- Allan Hunter
- 30 September 2019
Thoughtful WWII thriller focusing on a group of young concentration camp survivors
The horror of war doesn't end with liberation in Werewolf, an intense, imaginative mixture of thriller, fairytale and allegory from Polish writer-director Adrian Panek. There are strong echoes of Lord of the Flies and the Sam Fuller classic White Dog in a story that follows a group of children struggling to survive in the dying weeks of the Second World War.
Survivors of a concentration camp, the band of children find sanctuary in a remote woodland mansion. There is little food, no water or electricity but there is a fragile sense of security. Hanka (Sonia Mietielica) becomes the reluctant leader – a Snow White forced to create a home for her own version of the seven dwarfs. Hanka tries to keep order and restore some vestige of civilised values to the group. The children are encouraged to use cutlery rather than grab for scraps with their hands.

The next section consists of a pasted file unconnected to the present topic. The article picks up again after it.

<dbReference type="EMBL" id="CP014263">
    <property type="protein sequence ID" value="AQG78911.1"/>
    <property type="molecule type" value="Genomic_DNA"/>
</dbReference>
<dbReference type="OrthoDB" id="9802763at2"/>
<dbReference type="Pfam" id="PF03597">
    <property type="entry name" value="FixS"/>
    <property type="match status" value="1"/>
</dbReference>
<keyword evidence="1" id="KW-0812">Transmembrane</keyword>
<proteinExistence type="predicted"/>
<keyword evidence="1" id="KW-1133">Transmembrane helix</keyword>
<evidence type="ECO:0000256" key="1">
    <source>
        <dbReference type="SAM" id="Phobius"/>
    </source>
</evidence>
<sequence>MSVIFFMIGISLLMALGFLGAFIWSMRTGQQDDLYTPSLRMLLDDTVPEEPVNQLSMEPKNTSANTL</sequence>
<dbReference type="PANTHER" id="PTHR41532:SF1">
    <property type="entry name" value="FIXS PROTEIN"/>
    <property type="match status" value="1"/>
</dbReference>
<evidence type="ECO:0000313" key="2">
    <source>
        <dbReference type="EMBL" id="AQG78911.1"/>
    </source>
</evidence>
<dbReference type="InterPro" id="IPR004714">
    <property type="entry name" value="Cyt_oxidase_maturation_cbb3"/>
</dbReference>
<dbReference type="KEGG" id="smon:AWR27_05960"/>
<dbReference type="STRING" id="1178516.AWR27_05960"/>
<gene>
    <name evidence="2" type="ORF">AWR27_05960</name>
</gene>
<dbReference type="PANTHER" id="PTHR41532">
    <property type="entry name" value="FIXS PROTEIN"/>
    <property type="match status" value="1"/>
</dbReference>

The threat to their safety stretches from Russian soldiers to fugitive Nazis and eventually a pack of vicious German shepherd attack dogs, once at the command of concentration camp officers. The dogs surround the house, leaving the children with little chance of escape.
Panek makes the most of his locations, contrasting the gloom and claustrophobia of the house with the seemingly boundless freedom of the woods. There are tense moments of changing allegiances, lucky escapes and growing tensions between Hanys (Nicolas Przygoda) and traumatised loner Wladek (Kamil Polnisiak), as they compete to impress or befriend Hanka.
Restrained in its depiction of violence and bloodshed, Werewolf provides a thoughtful, sensitive exploration of how humanity endures in the face of such evil. The dogs have been trained to kill. Many of the children have only known a society in which the strong survive and the weak perish. How can compassion hope to flourish in a world gone mad?
Selected release from Fri 4 Oct.